Using iPSC to investigate a novel disorder of insulin dysregulation caused by a promoter mutation in PMM2

A PhD project for the 2019 doctoral clinical fellows programme with Paola Bonfanti (primary supervisor, Crick) and Detlef Bockenhauer (UCL/Great Ormond Street Hospital for Children NHS Foundation Trust).


Detlef Bockenhauer

Find out more about the work of Detlef Bockenhauer at UCL/Great Ormond Street Hospital for Children NHS Foundation Trust.

We recently reported a novel disorder, which we named HIPKD, an acronym for the key manifestations of HyperInsulinism and Polycystic Kidney Disease.[1] In addition, patients can have liver cysts. As underlying cause, we identified a promoter mutation in a gene called PMM2. The encoded enzyme Phosphomannomutase2 is a key enzyme in protein glycosylation and ubiquitously expressed. Bi-allelic coding mutations in PMM2 cause a severe and typically lethal multiorgan disorder with obligate neurological involvement called congenital disorder of glycosylation type 1a (CDG1A).

In contrast, the promoter mutation, either homozygous or in trans with a PMM2 coding mutation causes the organ-specific HIPKD. Such organ-specificity conferred by a promoter mutation has not been described previously and suggests a critical role for this part of the promoter for expression of PMM2 in the key organs affected by HIPKD: pancreatic beta-cells, kidney and liver.[2] This provides a unique opportunity to better understand the time and place-specific regulation of gene expression. Our preliminary data suggest that the promoter mutation affects chromatin-looping and we hypothesise that it interferes with transactivation by HNF4A, a transcription factor specifically expressed in pancreatic beta cells, kidney and liver.[3] Indeed, several HNF4 binding sites are present in the predicted chromatin loop.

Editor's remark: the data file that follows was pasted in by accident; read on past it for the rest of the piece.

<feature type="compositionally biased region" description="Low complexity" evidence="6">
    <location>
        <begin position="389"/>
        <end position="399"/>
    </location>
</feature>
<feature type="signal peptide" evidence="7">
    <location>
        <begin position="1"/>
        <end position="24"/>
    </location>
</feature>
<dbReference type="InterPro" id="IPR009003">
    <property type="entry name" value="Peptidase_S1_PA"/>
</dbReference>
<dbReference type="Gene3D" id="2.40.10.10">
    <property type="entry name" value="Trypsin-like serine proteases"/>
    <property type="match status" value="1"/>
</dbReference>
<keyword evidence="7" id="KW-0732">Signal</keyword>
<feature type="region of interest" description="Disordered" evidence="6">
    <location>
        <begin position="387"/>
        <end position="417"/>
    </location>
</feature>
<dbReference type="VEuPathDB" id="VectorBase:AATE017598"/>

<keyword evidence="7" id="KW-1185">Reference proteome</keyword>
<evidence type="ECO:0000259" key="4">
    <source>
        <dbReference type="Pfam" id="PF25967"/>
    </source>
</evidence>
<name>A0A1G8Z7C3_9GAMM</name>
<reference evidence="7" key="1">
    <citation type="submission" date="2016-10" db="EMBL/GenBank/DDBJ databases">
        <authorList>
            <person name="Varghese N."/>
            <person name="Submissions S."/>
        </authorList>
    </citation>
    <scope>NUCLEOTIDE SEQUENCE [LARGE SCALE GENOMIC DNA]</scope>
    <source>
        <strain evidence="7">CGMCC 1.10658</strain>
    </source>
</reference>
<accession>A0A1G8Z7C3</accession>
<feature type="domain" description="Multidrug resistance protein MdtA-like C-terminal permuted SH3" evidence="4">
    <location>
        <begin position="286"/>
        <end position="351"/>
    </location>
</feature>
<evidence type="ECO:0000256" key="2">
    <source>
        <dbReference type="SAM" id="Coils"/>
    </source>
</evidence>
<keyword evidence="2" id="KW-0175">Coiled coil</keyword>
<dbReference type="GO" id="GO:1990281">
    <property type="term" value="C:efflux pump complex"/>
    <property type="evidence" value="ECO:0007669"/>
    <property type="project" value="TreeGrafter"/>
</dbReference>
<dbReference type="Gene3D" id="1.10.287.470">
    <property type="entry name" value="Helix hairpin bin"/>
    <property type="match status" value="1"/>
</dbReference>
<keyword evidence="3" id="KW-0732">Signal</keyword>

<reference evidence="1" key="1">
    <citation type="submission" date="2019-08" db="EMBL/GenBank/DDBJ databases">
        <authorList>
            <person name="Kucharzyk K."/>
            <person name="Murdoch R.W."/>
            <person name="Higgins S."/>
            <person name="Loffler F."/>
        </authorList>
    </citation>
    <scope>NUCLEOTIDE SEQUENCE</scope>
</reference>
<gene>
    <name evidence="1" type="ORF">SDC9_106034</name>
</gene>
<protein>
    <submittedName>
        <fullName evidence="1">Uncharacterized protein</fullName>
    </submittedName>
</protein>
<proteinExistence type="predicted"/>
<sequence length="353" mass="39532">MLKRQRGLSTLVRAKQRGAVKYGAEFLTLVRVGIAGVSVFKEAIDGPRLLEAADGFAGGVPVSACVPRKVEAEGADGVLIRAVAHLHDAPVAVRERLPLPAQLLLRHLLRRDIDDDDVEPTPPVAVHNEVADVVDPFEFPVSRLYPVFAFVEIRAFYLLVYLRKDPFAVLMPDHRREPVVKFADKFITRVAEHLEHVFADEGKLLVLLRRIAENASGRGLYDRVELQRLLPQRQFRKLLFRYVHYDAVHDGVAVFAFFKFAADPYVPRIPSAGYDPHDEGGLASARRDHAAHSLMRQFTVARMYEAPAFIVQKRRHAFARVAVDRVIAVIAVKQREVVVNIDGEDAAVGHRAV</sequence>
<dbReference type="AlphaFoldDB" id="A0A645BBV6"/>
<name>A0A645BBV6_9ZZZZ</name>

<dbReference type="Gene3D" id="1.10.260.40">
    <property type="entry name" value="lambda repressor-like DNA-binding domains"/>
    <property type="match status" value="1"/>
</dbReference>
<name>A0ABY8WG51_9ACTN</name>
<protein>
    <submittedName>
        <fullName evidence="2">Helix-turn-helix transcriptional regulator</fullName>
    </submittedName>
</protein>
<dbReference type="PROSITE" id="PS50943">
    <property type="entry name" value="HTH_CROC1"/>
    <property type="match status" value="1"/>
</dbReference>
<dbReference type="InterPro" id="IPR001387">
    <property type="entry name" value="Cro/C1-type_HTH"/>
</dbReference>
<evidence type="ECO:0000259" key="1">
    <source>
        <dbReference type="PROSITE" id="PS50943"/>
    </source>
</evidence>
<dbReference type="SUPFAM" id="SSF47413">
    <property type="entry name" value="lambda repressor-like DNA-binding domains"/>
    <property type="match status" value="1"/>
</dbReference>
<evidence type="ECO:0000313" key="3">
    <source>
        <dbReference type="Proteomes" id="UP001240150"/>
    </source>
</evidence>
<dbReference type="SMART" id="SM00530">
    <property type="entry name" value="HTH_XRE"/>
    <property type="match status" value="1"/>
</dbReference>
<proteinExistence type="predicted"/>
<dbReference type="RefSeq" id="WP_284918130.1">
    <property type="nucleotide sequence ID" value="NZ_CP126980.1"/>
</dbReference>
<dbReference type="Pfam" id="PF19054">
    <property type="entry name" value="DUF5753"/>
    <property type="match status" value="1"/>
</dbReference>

We have obtained peripheral blood monocytes from patients and heterozygous promoter mutation carriers (parents), which are currently used to derive patients’ and parents’ induced pluripotent stem cells (iPSC). iPS cells can be first induced to a stage corresponding to a common pancreatic progenitor that we can expand in vitro thus allowing a detailed molecular analysis of a well-defined population [4,5].

The aims of the project are:

  1. to differentiate these iPSC into pancreatic beta cells
  2. to investigate the effects of the promoter mutation on glycosylation of key proteins involved in insulin secretion (e.g. ABCC8 and KCNJ11)
  3. to assess chromatin conformation and transcription factor binding (especially HNF4A) of wildtype versus mutant promoter sequence

In summary, this project involves several exciting and highly topical aspects:

  • a novel disorder with a novel mechanism of organ-specific manifestations due to a promoter mutation
  • differentiation of iPSC into pancreatic beta-cells
  • understanding the complex regulation of time- and tissue specific gene expression through chromatin looping

The partner institution for this project is UCL.


  1. Cabezas, O.R., et al., Polycystic Kidney Disease with Hyperinsulinemic Hypoglycemia Caused by a Promoter Mutation in Phosphomannomutase 2. J Am Soc Nephrol, 2017. 28(8): p. 2529-2539.
  2. Carney, E.F., Polycystic kidney disease: PMM2 mutation causes PKD and hyperinsulinism. Nat Rev Nephrol, 2017. 13(6): p. 321.
  3. Ihara, A., et al., Functional characterization of the HNF4alpha isoform (HNF4alpha8) expressed in pancreatic beta-cells. Biochem Biophys Res Commun, 2005. 329(3): p. 984-90.
  4. Huch M., Bonfanti P., et al. Unlimited in vitro expansion of adult bi-potent pancreas progenitors through the Lgr5/Rspondin axis. EMBO J. 2013 16;32(20):2708-21
  5. Cai Q., Bonfanti P., et al. Prospectively isolated NGN3-expressing progenitors from human embryonic stem cells give rise to endocrine hormone-expressing cells. Stem Cells Transl Med. 2014;3(4):489-99